# Covid-19 testing, statistics, and time

June 16, 2020 10:54 AM Subscribe

Has anyone proposed a method whereby your "true" odds of having Covid-19 can be determined given the rates of false-negative/false-positive results for a particular test?

I know three people whose doctors said "yeah, you've got it". All three recovered, and all three later tested negative (two of them using the same IgG test, third I'm not sure of).

It's been established that the test has a very significant error rate, which fluctuates between roughly 15% to nearly 70% over time, relative to the apparent infection date. Given this, how many tests would a person need to take in order to have some statistical certainty that they either did, or did not, have Covid-19 at a point in the past?

For the purpose of this question, let us assume the infection dates are reasonably knowable (pretty rapid onset), but I'm not averse to running the algo multiple times using different dates.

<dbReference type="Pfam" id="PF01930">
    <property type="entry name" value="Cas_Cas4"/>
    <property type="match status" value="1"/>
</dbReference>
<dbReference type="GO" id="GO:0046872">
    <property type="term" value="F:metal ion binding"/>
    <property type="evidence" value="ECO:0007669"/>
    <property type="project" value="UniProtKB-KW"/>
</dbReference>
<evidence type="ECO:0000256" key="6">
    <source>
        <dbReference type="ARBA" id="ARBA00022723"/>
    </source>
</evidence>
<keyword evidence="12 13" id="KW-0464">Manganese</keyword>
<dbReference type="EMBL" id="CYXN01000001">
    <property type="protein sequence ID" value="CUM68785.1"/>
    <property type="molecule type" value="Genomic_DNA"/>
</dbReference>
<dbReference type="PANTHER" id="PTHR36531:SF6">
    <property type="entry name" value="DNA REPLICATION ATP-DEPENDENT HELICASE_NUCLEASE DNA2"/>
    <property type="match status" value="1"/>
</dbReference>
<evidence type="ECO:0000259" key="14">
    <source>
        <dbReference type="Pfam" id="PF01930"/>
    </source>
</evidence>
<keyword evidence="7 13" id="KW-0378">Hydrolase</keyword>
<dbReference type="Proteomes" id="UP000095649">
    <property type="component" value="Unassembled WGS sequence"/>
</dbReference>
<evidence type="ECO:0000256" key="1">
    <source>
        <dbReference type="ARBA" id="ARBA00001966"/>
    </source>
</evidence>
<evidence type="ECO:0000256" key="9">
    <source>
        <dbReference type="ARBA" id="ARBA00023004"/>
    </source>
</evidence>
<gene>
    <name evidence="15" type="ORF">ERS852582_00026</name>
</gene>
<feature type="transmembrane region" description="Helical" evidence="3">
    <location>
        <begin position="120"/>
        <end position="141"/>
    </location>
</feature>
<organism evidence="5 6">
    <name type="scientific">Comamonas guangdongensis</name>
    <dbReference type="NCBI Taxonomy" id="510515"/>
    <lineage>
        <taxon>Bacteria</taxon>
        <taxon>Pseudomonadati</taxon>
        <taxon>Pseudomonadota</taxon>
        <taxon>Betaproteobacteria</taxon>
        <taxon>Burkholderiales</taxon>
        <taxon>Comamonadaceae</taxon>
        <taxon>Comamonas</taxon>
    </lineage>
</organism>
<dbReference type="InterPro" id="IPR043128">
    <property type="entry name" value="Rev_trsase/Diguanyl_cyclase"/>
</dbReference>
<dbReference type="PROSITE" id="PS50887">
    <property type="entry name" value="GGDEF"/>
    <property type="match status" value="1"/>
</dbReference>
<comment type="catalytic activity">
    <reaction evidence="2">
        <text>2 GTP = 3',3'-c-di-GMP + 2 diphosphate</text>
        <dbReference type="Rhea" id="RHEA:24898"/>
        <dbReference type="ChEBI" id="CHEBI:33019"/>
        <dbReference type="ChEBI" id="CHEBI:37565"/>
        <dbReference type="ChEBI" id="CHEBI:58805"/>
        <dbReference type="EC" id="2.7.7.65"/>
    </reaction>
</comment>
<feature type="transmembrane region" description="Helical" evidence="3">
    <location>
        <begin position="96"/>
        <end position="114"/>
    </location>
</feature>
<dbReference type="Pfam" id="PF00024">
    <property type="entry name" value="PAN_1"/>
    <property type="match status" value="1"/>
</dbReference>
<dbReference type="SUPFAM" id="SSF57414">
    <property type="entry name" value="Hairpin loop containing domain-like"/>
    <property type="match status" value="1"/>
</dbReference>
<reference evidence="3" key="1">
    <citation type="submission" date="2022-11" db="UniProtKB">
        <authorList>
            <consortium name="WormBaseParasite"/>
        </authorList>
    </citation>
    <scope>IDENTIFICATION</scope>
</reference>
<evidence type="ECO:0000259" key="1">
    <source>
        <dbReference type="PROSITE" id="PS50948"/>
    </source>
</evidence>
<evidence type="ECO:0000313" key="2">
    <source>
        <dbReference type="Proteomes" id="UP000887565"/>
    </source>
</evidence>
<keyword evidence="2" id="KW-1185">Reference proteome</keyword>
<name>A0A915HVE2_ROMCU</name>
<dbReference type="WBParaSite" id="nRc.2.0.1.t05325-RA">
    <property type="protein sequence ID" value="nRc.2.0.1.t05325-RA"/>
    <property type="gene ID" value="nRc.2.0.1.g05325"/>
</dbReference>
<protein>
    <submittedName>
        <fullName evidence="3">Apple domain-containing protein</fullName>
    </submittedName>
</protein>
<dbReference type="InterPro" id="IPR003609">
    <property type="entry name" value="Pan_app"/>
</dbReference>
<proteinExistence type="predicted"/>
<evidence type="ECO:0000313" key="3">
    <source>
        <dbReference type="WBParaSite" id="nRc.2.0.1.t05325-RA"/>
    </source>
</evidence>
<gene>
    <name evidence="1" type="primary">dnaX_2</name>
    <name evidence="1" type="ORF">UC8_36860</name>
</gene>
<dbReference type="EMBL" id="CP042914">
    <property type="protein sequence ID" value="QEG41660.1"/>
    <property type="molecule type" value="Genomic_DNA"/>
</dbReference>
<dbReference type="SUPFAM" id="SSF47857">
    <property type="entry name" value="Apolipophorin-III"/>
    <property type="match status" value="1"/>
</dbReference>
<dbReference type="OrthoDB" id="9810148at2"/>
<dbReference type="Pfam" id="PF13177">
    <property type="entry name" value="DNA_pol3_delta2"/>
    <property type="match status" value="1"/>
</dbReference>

The ideal result from all this would be something like "If you are tested X times using the IgG test, the majority of the result will be the correct answer Y% of the time."

It may very well be that no such answer is yet possible; I'm mainly curious given the experiences of people I know, and some light reading in the Annals of Internal Medicine which looked at test error rates over time (the tests appear to be mostly appallingly bad), which made me wonder if multiple testing and ensuing analysis could override the error rate.

I know three people whose doctors said "yeah, you've got it". All three recovered, and all three later tested negative (two of them using the same IgG test, third I'm not sure of).

It's been established that the test has a very significant error rate, which fluctuates between roughly 15% to nearly 70% over time, relative to the apparent infection date. Given this, how many tests would a person need to take in order to have some statistical certainty that they either did, or did not, have Covid-19 at a point in the past?

For the purpose of this question, let us assume the infection dates are reasonably knowable (pretty rapid onset), but I'm not averse to running the algo multiple times using different dates.

The ideal result from all this would be something like "If you are tested X times using the IgG test, the majority of the result will be the correct answer Y% of the time."